My AS2 had fermented down to 1.002 when I primed and bottled. It ended up tasting similar to S04 and did indeed have a citrus note (slightly bitter but quite pleasant) as suggested by the Fermentis Data Sheets. After my trials, my go-to is still S04, but I would happily use AS2, especially if I was using store-bought juice which can be lacking a bit of character. So, TF6 may also be good for this type of cider.

I guess the point of this is that the Fermentis information seems to be quite accurate. As you suggest, Fermentic claim that TF6 should leave some residual sweetness in most cases. The addition of yeast nutrient might help it go below 25g/L and so reduce the sweetness effect as noticed by madscientist451, above.

Attached is an extract from Fermentis "cider strains to create cider diversity".
 

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Fastforwardx2

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As posted some time ago, I did a trial batch using AS2 and CdB against S04 as the "control". S04 has a reputation for sometimes finishing above 1.000 and leaves a touch of sweetness. The Fermentis data suggests that TF6 might behave the same way as it only fermented past 25g/L in their high YAN "English Cider" trial.

My AS2 had fermented down to 1.002 when I primed and bottled. It ended up tasting similar to S04 and did indeed have a citrus note (slightly bitter but quite pleasant) as suggested by the Fermentis Data Sheets. After my trials, my go-to is still S04, but I would happily use AS2, especially if I was using store-bought juice which can be lacking a bit of character. So, TF6 may also be good for this type of cider.

I guess the point of this is that the Fermentis information seems to be quite accurate. As you suggest, Fermentic claim that TF6 should leave some residual sweetness in most cases. The addition of yeast nutrient might help it go below 25g/L and so reduce the sweetness effect as noticed by madscientist451, above.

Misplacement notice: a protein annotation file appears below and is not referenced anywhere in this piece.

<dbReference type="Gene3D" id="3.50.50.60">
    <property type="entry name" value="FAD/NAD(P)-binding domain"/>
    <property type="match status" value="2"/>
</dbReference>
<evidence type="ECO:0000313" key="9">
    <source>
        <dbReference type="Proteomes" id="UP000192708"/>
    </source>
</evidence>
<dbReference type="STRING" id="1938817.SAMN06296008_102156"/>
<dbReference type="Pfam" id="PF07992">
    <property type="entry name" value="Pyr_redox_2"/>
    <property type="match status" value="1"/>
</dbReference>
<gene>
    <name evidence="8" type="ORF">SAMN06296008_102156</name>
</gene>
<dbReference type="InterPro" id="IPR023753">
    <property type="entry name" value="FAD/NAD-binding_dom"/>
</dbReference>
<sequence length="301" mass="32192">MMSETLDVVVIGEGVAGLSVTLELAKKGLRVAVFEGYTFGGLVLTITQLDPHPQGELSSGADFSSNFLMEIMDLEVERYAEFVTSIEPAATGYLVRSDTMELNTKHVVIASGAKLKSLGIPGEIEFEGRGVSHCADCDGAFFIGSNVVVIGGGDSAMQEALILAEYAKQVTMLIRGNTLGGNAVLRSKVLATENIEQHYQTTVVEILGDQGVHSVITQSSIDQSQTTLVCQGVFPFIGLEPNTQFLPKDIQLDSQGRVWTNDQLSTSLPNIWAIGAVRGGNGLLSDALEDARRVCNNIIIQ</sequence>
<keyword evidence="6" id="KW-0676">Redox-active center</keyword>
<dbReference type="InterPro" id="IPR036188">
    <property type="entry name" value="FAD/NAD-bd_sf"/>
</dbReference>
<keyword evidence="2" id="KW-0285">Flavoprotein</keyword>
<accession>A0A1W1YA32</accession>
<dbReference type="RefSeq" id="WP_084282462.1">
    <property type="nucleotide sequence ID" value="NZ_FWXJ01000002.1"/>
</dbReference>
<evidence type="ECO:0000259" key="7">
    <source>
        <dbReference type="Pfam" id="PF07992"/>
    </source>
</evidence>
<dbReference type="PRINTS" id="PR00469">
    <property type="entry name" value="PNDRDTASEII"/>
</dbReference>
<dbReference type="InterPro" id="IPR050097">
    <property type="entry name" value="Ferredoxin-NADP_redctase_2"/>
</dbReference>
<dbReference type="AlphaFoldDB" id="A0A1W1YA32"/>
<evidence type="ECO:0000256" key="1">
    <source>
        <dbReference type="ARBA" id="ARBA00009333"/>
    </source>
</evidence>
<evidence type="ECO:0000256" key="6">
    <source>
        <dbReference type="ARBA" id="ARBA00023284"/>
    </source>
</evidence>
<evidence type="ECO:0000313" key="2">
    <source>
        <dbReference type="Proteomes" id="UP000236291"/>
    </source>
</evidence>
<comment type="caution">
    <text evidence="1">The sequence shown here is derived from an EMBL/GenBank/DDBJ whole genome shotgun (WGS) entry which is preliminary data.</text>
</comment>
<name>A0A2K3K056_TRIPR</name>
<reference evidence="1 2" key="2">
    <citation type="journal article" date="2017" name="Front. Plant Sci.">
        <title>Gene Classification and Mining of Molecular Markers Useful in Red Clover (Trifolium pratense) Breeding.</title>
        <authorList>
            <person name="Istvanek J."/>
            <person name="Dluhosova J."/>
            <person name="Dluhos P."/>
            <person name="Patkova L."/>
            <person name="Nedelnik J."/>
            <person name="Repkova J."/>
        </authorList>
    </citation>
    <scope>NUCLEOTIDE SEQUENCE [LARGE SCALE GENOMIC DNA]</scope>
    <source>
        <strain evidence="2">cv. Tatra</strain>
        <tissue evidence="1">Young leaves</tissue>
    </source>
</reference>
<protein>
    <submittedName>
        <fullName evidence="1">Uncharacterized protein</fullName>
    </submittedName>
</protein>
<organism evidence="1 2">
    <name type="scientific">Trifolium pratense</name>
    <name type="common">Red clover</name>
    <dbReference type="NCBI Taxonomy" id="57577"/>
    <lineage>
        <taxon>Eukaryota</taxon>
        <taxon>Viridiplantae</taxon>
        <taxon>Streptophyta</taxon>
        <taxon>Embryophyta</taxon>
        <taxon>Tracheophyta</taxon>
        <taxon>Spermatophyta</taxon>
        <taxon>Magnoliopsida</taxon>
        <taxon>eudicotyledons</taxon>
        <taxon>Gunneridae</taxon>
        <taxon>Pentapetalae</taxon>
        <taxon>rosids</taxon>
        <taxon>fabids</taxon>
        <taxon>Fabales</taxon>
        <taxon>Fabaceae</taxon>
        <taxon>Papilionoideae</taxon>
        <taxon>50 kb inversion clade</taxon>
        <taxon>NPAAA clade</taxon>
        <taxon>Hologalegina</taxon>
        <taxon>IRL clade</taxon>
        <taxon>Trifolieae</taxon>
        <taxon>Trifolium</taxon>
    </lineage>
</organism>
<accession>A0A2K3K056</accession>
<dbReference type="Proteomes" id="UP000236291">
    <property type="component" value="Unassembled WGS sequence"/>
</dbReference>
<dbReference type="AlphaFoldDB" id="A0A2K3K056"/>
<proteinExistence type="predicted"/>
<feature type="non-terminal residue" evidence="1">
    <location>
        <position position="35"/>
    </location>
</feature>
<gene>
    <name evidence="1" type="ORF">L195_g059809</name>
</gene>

Attached is an extract from Fermentis "cider strains to create cider diversity".
I was wanting to try S04 for my ciders but I am curious what temperature profile if any that you use.
 

Chalkyt

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I don't do anything very clever with temperature as I just move the fermenting container to wherever the temperature seems to be about right. The S04 packet suggests 12C - 25C with an ideal 15C to 20C.

Depending on the time of year (typically Autumn/Fall), my choices are 15C -18C in my outside cool store (which stores produce, jams, etc, and has a small air conditioner to make sure that the temperature doesn't go over 18C if the weather is a bit warm), or inside at around 14 C if the outside weather gets a bit cold. Today (winter) it is a bit cold, snowing up the mountains above us and only 12C in the inside cupboard where my last gallon is fermenting with S04.

I guess that I just try to keep in the 15C - 20C range but don't get too bothered if it goes outside this for a while.
 

Ec Plectico

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Has anyone used this yeast? This is my first time trying it, so I'm only making a small batch at first, but I can't seem to find any info online about the alcohol tolerance of this particular strain of yeast.